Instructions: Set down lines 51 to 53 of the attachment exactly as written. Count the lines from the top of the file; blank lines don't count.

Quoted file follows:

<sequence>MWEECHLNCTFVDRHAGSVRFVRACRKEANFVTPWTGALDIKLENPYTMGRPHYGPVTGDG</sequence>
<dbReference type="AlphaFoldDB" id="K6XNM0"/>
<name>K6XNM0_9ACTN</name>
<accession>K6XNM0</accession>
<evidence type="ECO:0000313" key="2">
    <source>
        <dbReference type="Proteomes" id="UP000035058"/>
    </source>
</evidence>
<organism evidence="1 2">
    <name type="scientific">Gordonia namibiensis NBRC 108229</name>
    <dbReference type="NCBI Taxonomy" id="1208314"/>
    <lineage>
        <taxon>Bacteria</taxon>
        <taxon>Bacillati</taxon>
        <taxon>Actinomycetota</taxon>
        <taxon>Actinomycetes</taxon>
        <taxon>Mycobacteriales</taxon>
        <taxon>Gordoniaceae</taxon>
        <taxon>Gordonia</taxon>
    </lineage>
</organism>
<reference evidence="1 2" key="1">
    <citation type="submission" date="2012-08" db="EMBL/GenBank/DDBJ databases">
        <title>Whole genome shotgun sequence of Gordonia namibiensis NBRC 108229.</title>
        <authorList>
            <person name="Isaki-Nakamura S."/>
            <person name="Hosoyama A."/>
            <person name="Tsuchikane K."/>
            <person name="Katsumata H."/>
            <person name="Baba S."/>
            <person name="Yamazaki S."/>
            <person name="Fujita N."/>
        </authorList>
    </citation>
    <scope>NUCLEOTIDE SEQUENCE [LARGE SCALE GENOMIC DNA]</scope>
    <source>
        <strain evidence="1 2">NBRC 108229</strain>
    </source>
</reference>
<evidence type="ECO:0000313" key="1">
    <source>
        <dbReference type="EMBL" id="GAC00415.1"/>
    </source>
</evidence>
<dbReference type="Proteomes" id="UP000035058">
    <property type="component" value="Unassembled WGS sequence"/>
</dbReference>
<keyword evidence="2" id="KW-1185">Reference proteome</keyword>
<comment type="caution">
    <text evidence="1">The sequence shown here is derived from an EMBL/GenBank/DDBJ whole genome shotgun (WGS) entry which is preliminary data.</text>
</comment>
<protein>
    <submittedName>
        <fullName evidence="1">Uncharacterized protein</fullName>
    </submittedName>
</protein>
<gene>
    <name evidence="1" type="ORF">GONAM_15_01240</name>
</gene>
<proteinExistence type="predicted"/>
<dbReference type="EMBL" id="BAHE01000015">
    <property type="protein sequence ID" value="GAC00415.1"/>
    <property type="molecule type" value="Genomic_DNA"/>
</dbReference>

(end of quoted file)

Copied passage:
    <text evidence="1">The sequence shown here is derived from an EMBL/GenBank/DDBJ whole genome shotgun (WGS) entry which is preliminary data.</text>
</comment>
<protein>